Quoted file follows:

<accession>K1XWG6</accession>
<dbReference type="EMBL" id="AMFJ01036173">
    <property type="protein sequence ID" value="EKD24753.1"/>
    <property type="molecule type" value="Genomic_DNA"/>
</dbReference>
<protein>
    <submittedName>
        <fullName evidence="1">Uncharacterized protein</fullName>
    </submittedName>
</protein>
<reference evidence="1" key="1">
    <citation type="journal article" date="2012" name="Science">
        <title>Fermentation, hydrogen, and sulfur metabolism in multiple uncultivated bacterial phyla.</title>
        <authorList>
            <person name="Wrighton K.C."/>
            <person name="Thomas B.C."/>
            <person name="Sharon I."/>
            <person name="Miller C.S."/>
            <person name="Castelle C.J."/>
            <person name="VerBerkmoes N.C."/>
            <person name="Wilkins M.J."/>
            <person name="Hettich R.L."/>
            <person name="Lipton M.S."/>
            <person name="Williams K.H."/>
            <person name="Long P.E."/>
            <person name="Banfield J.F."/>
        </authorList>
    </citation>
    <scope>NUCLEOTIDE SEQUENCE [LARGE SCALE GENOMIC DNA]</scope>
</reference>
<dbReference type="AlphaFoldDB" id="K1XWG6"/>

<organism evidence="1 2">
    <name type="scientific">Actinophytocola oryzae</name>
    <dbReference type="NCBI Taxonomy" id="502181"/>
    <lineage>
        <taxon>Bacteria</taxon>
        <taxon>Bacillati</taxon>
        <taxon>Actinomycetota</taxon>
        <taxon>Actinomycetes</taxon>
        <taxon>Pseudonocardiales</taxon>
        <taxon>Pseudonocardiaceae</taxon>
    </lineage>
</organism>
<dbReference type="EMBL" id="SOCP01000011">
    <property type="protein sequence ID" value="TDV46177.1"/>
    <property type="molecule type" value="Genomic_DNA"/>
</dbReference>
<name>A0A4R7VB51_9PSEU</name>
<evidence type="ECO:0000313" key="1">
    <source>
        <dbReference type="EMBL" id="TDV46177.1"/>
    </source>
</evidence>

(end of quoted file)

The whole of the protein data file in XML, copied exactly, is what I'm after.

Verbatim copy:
<accession>K1XWG6</accession>
<dbReference type="EMBL" id="AMFJ01036173">
    <property type="protein sequence ID" value="EKD24753.1"/>
    <property type="molecule type" value="Genomic_DNA"/>
</dbReference>
<protein>
    <submittedName>
        <fullName evidence="1">Uncharacterized protein</fullName>
    </submittedName>
</protein>
<reference evidence="1" key="1">
    <citation type="journal article" date="2012" name="Science">
        <title>Fermentation, hydrogen, and sulfur metabolism in multiple uncultivated bacterial phyla.</title>
        <authorList>
            <person name="Wrighton K.C."/>
            <person name="Thomas B.C."/>
            <person name="Sharon I."/>
            <person name="Miller C.S."/>
            <person name="Castelle C.J."/>
            <person name="VerBerkmoes N.C."/>
            <person name="Wilkins M.J."/>
            <person name="Hettich R.L."/>
            <person name="Lipton M.S."/>
            <person name="Williams K.H."/>
            <person name="Long P.E."/>
            <person name="Banfield J.F."/>
        </authorList>
    </citation>
    <scope>NUCLEOTIDE SEQUENCE [LARGE SCALE GENOMIC DNA]</scope>
</reference>
<dbReference type="AlphaFoldDB" id="K1XWG6"/>

<organism evidence="1 2">
    <name type="scientific">Actinophytocola oryzae</name>
    <dbReference type="NCBI Taxonomy" id="502181"/>
    <lineage>
        <taxon>Bacteria</taxon>
        <taxon>Bacillati</taxon>
        <taxon>Actinomycetota</taxon>
        <taxon>Actinomycetes</taxon>
        <taxon>Pseudonocardiales</taxon>
        <taxon>Pseudonocardiaceae</taxon>
    </lineage>
</organism>
<dbReference type="EMBL" id="SOCP01000011">
    <property type="protein sequence ID" value="TDV46177.1"/>
    <property type="molecule type" value="Genomic_DNA"/>
</dbReference>
<name>A0A4R7VB51_9PSEU</name>
<evidence type="ECO:0000313" key="1">
    <source>
        <dbReference type="EMBL" id="TDV46177.1"/>
    </source>
</evidence>